Movement and Coordination Impacts Self-Esteem

Movement and Coordination Impacts Self-Esteem

Movement and coordination are not typically the first things parents think of when their child is suffering from low self-esteem. It’s natural to consider social-emotional factors first, but movement, exercise, and improved coordination positively affect self-esteem in multiple ways.

To understand how movement and neurological systems impact confidence, emotions, our organs, behavior, and relationships, we must first embrace the importance of daily exercise. Exercise not only keeps the body physically healthy, but movement (motor skills) is also the earliest form of regulation. Think of the first gestures from an infant to its parents to find comfort. Movement provides an extraordinary opportunity for joy, connection, and relationship.

By definition, the motor system is the set of central and peripheral structures in the nervous system that support motor functions, i.e., movement. Peripheral structures may include skeletal muscles and neural connections with muscle tissues.

The foundation for learning, regulating emotions, and managing life’s challenges begins from motor and reflex integration. If motor skills are poorly developed, anxiety can take root. Choosing a proactive approach to strengthening motor skills when children are young can provide them with the necessary tools to prevent emotional or social difficulties later in life. Wait, are we still talking about movement? Yes, we are!

When a child (or adult) has stronger coordination and feels good in their body, they become more flexible and equipped to react to what life throws their way; softballs, water balloons, curveballs included.  

The Importance of Bilateral and Hand-Eye Coordination

• Simple activities that require processing and integrating both hemispheres of the brain enable both hands to work together simultaneously. Bilateral strength and hand-eye coordination are used throughout our lifetime.

• “Crossing the midline” is a critical skill when mastering bilateral coordination. Crossing the midline enables spontaneous crossing over the midline of the body during functional tasks (i.e., moving one hand, foot, or eye into the space of the other hand, foot, or eye, reading left to right, etc.).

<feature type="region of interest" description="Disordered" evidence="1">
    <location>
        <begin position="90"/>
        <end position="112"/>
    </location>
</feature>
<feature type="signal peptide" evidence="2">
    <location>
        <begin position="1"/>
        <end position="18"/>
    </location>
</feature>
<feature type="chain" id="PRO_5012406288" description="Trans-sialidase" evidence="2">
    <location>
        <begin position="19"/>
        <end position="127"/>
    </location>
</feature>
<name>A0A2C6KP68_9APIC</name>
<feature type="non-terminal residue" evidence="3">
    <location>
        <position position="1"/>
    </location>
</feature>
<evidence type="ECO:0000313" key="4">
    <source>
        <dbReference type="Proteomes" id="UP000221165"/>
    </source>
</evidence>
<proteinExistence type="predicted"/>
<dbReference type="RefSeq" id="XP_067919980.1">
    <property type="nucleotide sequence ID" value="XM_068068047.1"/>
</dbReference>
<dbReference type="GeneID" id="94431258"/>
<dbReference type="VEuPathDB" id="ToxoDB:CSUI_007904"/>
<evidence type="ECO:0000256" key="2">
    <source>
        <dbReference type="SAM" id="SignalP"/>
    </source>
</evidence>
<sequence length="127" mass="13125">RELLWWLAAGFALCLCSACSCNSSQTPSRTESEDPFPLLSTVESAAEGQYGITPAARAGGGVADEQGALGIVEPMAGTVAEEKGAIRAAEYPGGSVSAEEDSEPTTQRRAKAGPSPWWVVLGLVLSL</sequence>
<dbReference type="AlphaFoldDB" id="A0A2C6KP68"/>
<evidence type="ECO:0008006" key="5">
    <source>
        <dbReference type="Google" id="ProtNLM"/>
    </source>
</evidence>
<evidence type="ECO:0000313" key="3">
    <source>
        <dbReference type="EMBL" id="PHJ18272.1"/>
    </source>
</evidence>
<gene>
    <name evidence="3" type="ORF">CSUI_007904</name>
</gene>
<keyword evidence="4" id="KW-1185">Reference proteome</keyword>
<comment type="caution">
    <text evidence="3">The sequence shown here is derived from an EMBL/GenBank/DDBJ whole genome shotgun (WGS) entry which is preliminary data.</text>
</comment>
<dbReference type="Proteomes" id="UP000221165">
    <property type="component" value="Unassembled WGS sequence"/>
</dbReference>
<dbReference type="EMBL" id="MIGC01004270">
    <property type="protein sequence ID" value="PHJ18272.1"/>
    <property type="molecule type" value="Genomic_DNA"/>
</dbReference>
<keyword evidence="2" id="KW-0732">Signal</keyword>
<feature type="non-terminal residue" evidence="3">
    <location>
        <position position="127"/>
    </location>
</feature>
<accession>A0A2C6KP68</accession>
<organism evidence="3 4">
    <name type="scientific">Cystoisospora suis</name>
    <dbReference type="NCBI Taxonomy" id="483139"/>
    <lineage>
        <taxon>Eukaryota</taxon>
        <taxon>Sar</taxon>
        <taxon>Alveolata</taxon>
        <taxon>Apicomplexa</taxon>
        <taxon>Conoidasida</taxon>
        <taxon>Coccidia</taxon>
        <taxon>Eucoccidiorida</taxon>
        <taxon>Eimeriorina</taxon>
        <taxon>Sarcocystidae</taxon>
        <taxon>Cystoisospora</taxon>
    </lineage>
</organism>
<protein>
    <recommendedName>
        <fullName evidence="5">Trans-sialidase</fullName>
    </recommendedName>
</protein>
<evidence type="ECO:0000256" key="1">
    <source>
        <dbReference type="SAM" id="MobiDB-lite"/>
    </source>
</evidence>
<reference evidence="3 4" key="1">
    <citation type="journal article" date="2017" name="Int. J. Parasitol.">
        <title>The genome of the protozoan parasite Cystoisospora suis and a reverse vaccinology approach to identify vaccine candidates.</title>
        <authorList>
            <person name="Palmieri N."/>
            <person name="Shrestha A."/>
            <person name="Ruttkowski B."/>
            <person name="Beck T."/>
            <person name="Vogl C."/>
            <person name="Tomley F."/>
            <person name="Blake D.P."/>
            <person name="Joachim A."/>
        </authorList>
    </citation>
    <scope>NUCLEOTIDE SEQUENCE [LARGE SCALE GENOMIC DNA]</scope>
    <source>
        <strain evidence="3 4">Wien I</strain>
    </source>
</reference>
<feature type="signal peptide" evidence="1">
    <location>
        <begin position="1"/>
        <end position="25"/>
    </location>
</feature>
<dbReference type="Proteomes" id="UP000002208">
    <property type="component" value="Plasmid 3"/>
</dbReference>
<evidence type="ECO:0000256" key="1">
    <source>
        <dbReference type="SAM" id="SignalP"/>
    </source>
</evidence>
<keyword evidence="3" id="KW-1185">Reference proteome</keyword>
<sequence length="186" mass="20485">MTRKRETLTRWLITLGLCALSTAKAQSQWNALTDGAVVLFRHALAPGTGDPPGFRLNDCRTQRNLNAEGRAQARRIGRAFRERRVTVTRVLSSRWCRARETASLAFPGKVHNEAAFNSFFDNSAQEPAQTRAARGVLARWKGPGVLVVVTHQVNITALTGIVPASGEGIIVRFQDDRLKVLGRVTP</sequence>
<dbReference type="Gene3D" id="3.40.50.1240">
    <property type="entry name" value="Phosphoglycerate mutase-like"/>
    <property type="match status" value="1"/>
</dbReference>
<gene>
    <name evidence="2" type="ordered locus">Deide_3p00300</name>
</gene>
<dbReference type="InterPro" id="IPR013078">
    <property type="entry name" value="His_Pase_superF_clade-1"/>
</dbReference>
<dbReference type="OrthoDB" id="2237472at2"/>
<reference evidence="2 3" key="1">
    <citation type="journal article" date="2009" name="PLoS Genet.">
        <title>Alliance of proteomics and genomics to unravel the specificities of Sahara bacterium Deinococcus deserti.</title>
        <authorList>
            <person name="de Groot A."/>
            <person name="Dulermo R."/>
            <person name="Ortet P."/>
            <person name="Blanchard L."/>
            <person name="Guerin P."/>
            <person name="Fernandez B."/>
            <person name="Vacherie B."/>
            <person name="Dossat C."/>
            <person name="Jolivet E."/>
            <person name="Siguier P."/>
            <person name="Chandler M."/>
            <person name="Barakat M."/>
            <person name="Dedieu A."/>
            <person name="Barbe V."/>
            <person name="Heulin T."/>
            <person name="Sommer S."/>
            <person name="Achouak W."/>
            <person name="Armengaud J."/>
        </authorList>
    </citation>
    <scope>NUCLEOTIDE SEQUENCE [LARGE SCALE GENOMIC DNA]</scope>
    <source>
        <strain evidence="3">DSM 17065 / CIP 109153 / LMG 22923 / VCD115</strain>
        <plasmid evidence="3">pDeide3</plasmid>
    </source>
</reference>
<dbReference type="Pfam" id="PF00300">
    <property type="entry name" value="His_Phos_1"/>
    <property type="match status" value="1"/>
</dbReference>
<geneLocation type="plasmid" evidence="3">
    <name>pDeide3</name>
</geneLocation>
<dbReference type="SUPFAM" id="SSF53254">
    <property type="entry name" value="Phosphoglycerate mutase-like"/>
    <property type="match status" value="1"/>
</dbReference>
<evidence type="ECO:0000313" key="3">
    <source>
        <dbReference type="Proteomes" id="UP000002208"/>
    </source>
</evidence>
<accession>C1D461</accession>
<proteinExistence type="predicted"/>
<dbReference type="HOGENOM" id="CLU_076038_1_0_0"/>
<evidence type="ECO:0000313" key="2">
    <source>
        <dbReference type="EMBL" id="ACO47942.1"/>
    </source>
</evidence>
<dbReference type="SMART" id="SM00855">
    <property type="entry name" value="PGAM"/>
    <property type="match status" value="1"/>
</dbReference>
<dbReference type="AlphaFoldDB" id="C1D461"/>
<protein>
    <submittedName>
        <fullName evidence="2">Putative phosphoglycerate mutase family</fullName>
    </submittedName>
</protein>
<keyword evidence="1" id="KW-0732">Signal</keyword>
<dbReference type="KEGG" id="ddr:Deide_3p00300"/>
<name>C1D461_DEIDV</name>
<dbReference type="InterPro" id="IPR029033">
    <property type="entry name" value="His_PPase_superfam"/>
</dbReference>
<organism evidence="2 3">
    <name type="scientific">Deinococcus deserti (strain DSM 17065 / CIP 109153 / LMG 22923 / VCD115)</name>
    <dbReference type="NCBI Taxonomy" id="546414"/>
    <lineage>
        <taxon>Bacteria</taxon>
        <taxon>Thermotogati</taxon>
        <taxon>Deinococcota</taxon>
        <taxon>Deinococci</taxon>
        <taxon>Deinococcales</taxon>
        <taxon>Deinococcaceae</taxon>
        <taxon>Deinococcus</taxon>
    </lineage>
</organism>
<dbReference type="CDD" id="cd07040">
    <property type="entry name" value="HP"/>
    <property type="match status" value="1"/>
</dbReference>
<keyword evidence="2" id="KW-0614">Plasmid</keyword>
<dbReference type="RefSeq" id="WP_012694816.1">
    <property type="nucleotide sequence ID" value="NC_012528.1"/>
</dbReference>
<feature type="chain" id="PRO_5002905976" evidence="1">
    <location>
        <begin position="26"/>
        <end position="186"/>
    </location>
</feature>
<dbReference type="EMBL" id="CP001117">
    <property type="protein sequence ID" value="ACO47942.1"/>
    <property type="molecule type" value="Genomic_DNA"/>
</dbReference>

• Focusing on bilateral coordination helps prevent children from feeling clumsy, dropping items, using one hand in activities, or switching hands during tasks that require a dominant hand and a helper hand. 

Movement and coordination help kids build healthy self-esteem and confidence. In the Amy Zier and Associates playhouse, we use sensory gym equipment, mats, and outdoor play to increase movement and coordination. We try to teach kids that exercise grounds us into our bodies and releases negative emotions. Sometimes, it’s something as simple as breathing to regulate big emotions.

Last week we took one of our Power Pod groups sledding. From getting their boots, coats, and mittens to starting, stopping, climbing – it was an outing full of movement, coordination, and snow much fun. They were unstoppable!

We’re looking forward to bike riding intensives, springtime visits to the park, and AZ+A Summer Camp to keep them moving and growing in new ways. In the meantime, enjoy (socially-distanced) snowball fights with neighbors and target practice games by tossing a ball toward a target or through a ring to help coordination and confidence.

Simple activities go a long way while also promoting connection and relationships with others. Movement, coordination, and improved self-esteem opens many possibilities to your child and family. They can continue to work toward skill acquisition and get involved in more activities as they grow. Your AZ+A occupational therapist is ready with ideas to bring more movement into your child’s treatment plan and your home activities.